My father took us on bike rides, hikes and mule rides.  Then one year Dad hiked the Chilnualna Falls trail from Wawona with my older brother and me.  I was maybe eight years old and my brother twelve.  It was a challenging hike-4 ½ miles, pretty much up 2000 ft.  Though the actual main waterfall cascaded unseen into a ravine below, the top rewarded us with a fabulous view and a wonderland of small cascades over granite in what I called “moon pools”. These were pools rounded from thousands of years of swirling water.  I remember exploring these looking for bugs and tiny fish.

My father passed away on May 5, 2017. He requested that his ashes be scattered on top of Chilnualna Falls and so this last week we honored that request.  I traveled from Oregon with my son and daughter-in-law and rendezvoused with my younger brother and my older brother and his wife in Yosemite. Over 50 years later we retraced our steps, climbing to the top of Chilnualna Falls where my father will have now have a forever view.

IMG_1502It was bittersweet to revisit Yosemite after so many years have passed. My childhood paradise is suffering from climate change and too many people, but there is still such beautiful magic among the granite cliffs and spires. I am forever grateful to my father for giving such happy family memories in this special place.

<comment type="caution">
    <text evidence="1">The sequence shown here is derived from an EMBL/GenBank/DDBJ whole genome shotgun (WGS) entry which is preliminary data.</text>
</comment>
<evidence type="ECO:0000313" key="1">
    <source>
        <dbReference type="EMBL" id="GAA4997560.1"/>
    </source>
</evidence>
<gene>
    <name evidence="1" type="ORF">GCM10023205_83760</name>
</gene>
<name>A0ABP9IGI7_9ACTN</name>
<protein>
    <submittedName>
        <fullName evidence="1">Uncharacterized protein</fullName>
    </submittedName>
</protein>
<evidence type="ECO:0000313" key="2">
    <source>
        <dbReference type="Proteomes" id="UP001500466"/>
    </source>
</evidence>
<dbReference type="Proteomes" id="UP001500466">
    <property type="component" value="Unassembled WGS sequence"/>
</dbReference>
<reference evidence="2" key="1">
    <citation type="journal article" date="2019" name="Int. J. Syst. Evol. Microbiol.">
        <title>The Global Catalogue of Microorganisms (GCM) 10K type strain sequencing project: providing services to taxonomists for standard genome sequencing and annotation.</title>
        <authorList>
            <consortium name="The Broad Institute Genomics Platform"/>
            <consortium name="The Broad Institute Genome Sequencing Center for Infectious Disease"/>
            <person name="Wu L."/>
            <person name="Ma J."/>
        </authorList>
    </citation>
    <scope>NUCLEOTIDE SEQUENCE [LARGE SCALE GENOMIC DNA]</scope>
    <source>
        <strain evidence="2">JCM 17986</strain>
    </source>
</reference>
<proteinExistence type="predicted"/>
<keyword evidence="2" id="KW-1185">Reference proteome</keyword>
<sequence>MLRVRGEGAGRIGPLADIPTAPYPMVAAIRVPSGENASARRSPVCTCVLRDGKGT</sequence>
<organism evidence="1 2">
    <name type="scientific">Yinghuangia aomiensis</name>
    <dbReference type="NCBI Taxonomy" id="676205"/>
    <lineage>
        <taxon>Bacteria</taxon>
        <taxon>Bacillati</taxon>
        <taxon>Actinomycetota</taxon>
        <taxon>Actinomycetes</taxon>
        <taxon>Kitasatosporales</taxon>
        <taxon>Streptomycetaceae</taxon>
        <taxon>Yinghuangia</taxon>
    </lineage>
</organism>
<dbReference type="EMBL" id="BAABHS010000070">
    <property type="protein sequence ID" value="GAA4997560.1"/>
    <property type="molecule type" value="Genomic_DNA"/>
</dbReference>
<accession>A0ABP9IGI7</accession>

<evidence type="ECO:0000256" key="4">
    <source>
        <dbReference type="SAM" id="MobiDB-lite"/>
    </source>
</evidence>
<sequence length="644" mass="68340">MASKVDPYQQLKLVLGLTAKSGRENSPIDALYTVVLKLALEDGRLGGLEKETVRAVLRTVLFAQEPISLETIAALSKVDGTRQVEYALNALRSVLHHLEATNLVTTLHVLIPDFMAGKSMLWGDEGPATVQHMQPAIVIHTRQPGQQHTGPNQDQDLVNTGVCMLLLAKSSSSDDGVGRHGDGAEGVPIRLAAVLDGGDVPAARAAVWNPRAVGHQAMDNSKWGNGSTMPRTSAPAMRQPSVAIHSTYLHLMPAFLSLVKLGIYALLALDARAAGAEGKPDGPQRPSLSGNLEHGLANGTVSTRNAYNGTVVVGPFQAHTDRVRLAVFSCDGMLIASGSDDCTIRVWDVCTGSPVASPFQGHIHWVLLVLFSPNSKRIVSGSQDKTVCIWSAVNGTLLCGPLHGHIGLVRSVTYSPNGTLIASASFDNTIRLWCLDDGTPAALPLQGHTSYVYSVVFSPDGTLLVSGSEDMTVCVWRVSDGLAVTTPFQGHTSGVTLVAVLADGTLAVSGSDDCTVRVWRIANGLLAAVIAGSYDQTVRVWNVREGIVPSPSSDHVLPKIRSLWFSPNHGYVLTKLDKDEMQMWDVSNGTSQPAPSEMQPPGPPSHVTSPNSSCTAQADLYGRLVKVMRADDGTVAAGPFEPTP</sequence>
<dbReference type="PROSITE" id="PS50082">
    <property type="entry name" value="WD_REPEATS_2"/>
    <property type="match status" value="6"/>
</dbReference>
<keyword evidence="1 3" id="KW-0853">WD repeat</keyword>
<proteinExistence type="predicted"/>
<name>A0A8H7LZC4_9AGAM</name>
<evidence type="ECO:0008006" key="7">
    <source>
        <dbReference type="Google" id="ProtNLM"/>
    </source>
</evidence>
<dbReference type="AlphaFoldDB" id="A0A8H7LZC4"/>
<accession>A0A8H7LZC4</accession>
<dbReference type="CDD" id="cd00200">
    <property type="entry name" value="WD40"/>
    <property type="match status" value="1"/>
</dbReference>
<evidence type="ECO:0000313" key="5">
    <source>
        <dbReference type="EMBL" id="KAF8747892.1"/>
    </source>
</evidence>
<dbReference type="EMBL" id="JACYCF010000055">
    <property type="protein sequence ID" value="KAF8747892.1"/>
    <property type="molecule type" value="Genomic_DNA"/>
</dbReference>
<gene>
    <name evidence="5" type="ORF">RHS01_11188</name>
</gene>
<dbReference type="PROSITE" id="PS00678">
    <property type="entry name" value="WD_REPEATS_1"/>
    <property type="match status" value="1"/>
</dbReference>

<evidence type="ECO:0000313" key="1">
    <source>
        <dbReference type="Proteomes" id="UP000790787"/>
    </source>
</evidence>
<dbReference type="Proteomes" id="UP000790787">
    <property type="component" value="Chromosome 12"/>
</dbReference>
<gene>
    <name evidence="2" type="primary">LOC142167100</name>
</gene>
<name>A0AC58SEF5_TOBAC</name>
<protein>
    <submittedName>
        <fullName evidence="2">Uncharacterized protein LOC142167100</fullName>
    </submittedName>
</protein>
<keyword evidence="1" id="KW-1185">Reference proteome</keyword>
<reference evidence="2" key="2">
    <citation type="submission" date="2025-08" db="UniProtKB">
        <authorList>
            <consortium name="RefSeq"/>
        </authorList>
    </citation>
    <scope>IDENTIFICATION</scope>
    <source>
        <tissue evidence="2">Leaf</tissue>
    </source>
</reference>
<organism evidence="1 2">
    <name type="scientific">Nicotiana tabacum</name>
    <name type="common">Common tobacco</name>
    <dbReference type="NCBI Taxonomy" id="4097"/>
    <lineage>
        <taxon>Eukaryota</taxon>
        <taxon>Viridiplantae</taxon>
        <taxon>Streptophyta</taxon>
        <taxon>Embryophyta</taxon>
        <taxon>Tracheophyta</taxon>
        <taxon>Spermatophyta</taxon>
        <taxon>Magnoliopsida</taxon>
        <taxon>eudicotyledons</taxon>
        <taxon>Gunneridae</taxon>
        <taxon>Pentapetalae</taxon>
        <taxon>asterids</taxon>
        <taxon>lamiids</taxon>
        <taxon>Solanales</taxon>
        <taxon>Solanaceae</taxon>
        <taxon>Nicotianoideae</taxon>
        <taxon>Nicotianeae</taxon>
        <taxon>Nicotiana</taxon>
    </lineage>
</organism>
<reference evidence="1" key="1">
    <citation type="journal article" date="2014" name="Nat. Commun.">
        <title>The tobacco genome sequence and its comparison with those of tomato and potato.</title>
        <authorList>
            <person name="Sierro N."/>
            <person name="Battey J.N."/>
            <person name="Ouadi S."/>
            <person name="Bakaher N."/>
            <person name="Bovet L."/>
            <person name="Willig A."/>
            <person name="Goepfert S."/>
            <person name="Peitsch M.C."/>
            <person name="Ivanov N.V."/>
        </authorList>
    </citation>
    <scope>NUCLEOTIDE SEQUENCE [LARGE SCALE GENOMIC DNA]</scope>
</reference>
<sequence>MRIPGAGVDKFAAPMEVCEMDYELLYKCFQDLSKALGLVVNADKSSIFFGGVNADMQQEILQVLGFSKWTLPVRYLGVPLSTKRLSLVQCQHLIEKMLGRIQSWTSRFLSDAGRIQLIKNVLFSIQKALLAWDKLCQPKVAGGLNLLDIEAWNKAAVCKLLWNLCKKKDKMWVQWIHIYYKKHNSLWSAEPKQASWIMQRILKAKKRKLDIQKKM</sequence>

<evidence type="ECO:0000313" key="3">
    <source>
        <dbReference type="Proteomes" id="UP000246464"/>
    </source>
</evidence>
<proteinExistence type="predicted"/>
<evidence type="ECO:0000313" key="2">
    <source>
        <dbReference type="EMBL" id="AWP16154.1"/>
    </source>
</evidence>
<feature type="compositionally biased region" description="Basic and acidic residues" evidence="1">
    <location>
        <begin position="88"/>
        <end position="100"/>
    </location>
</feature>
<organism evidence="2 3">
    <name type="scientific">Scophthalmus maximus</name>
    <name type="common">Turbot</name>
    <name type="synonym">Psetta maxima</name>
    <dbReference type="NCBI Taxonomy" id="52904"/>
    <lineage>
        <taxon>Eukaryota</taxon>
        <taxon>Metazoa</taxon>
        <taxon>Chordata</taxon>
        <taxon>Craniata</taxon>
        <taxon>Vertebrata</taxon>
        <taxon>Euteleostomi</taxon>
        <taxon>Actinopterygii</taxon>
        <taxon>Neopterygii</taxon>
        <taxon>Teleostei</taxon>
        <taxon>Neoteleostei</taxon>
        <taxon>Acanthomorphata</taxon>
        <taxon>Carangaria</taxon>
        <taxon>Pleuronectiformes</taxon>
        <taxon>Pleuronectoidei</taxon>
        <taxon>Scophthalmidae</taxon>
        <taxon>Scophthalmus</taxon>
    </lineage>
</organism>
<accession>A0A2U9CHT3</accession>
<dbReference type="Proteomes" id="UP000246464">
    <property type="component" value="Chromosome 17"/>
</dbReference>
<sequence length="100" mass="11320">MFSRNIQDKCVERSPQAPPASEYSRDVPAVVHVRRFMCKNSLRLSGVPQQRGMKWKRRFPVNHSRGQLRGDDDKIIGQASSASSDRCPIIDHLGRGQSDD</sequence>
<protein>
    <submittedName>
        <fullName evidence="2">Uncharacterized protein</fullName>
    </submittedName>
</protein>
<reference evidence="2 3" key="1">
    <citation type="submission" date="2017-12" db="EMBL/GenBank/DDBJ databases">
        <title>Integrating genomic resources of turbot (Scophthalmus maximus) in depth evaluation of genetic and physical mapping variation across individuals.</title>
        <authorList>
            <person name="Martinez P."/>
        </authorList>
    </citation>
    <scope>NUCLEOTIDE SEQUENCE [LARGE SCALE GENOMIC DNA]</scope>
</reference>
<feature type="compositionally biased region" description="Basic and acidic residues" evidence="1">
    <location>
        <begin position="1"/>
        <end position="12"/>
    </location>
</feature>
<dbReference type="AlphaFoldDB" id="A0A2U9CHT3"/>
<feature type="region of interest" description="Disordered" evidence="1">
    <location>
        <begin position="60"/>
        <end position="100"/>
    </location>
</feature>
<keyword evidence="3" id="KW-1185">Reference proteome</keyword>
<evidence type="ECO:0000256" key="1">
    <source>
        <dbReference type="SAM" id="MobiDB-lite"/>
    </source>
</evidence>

R.I.P. Bruce Pass

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The Art of the Cairn

I learned to look for cairns when I began backpacking in the Sierra Nevada at a young age.  Cairns are little towers of stacked rocks to mark the way of a path or trail.  In the Sierras, they are especially helpful when traveling cross-country away from the main trail.  They are a welcome sight on the granite terrain, knowing you are headed in the right direction.

Since my backpacking days, it seems my entire life I’ve been looking for cairns, literal or metaphorical.  Now I build them, usually with my group three other women friends that I been adventuring with for going on over 25 years.  Usually, these are for more spiritual reasons, sometimes to mark the passage of a loved one.  It is a treasured ritual we have adopted.  Below are some of the cairns we have built or come upon.